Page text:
William Emanuel appointed to remaining NLRB slot: President Donald Trump tapped Littler Mendelson PC shareholder, William Emanuel, to fill the last remaining vacancy on the five-member National Labor Relations Board, creating a Republican majority that sets the stage for the reversal of a slew of controversial Obama-era rulings. Emanuel, who received his law degree from Georgetown University in 1963, would bring with him decades of labor and employment experience. Besides Littler Mendelson, Emanuel has also practiced at Jones Day, Morgan Lewis & Bockius LLP, and Musick Peeler & Garrett LLP.   He is also a member of the American Bar Association’s committee on developing labor law and the Federalist Society’s labor and employment practice group executive committee.  Moreover, Emanuel has written extensively on issues concerning the National Labor Relations Act, including as a contributing editor of “The Developing Labor Law,” a leading treatise on the NLRA.  Source: Law360 6/27/17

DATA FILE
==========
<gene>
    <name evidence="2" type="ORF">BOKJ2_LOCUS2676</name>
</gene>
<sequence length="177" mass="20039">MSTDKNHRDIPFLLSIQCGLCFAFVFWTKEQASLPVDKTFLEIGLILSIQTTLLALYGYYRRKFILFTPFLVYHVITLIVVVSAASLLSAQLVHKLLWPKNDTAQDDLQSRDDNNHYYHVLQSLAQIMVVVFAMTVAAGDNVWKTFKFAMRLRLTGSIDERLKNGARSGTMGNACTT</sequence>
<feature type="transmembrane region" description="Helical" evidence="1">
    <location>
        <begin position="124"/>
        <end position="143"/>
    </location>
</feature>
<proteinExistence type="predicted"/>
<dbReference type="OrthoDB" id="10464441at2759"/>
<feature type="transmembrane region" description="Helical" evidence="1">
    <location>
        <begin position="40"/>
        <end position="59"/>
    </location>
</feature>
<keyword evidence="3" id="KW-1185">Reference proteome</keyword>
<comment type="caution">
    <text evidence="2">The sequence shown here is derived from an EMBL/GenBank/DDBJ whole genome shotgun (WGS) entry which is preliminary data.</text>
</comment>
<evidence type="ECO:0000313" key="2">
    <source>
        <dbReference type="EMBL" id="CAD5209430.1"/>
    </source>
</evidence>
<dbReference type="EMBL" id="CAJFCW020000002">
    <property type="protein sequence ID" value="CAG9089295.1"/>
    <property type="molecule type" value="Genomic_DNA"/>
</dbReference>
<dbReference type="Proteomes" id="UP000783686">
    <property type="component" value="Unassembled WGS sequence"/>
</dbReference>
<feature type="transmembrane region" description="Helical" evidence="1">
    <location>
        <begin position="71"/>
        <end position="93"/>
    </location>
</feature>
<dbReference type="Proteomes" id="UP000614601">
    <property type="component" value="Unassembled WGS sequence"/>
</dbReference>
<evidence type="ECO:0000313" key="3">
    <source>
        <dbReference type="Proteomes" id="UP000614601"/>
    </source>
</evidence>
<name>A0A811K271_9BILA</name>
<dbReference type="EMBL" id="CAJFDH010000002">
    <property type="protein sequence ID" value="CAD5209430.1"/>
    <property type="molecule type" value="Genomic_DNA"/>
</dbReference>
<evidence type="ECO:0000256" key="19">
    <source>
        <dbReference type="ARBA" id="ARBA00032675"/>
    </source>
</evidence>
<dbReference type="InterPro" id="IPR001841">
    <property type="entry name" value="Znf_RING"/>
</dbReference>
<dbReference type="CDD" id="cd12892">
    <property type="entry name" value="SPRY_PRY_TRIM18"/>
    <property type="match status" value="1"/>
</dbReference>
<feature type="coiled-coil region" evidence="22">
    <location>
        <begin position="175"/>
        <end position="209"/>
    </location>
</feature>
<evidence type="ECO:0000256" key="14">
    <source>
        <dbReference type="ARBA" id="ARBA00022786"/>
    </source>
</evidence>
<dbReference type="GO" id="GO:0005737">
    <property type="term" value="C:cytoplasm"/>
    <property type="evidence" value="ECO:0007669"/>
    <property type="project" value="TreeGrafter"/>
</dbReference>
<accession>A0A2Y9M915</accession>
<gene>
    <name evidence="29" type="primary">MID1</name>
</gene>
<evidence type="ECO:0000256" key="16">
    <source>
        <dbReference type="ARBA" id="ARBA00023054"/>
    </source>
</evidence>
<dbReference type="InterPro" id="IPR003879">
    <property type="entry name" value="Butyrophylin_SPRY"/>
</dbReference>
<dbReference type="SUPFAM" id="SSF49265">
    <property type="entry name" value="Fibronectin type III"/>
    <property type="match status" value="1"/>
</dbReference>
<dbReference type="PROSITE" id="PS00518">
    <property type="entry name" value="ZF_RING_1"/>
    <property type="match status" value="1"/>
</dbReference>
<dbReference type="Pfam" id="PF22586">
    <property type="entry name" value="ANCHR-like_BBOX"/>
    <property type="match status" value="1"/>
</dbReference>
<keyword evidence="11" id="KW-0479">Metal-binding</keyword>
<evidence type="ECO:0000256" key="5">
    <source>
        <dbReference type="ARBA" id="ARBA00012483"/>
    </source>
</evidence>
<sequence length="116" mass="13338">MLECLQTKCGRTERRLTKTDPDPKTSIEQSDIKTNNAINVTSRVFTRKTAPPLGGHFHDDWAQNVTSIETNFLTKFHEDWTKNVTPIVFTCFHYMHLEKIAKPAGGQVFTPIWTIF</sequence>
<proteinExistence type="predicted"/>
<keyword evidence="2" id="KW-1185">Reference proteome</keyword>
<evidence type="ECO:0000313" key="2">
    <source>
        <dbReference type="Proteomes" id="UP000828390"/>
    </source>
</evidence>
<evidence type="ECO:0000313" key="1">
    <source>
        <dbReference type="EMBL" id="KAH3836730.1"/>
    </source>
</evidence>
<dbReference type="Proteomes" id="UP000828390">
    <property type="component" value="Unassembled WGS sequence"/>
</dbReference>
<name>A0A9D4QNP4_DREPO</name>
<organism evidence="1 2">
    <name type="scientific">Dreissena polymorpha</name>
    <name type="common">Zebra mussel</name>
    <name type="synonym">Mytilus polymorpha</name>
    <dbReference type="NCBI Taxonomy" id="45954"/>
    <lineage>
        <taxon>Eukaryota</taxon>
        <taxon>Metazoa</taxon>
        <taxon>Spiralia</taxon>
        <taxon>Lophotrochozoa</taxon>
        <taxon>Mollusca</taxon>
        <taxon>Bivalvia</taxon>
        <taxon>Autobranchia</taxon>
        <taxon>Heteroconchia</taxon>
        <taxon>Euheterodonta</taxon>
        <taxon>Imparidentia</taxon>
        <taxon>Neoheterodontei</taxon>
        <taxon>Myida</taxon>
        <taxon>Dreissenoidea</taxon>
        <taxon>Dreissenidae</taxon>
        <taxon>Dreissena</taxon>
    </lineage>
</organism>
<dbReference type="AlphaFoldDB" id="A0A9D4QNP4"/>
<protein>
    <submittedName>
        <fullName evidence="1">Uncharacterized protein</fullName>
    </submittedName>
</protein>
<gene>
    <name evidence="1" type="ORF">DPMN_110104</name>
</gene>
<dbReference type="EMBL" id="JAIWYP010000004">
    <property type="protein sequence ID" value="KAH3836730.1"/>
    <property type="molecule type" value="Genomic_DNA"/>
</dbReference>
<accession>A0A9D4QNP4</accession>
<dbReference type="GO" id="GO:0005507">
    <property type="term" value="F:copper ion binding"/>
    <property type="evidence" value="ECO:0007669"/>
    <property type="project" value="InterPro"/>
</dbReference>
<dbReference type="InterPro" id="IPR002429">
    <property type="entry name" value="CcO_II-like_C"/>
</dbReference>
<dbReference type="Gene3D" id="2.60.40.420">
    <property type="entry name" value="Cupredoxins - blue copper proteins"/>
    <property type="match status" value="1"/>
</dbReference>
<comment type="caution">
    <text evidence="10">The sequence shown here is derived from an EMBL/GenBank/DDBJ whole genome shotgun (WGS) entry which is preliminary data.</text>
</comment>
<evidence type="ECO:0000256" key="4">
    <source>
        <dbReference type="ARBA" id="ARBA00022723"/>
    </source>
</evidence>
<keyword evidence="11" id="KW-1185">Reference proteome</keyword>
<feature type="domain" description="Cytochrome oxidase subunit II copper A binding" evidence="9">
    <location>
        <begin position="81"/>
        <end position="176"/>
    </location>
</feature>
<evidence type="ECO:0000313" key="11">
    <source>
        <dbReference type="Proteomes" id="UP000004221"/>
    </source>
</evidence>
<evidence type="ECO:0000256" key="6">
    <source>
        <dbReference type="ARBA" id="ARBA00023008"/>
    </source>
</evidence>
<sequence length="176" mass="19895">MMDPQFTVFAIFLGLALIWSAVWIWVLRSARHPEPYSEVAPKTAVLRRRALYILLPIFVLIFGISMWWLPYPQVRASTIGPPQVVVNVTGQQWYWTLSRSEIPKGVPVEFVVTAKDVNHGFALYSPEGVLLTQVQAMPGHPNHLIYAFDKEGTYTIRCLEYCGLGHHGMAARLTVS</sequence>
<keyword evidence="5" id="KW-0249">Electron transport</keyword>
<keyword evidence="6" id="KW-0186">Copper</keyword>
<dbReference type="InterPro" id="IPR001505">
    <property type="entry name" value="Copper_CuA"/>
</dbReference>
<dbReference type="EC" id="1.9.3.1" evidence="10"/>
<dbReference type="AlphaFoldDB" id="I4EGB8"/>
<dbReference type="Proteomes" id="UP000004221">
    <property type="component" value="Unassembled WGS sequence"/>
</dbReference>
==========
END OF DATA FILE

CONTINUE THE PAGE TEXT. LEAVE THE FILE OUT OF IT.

Janet Dhillon is named to be next EEOC chair:  President Donald Trump has selected Burlington Stores Inc. general counsel, Janet Dhillon, to serve on the U.S. Equal Employment Opportunity Commission and take over as its chair.  Dhillon, who began her legal career by spending 13 years at Skadden Arps Slate Meagher & Flom LLP, will be nominated to serve a term that expires on July 1, 2022. The five-member commission currently has one vacancy, with a second due to open up shortly when Commissioner Jenny Yang’s term expires next month. Commissioner Victoria Lipnic was named acting chair in January, shortly after Trump’s inauguration.  Prior to her time at Burlington, Dhillon served as executive vice president and general counsel at JC Penney Company Inc., where she oversaw all facets of the company's legal affairs and government relations strategies, according to her LinkedIn page. She exited the company in March 2015.  Dhillon also previously held various in-house counsel roles at U.S. Airways Group Inc. and obtained her law degree from the UCLA School of Law in 1991.  Source: Law360 6/29/17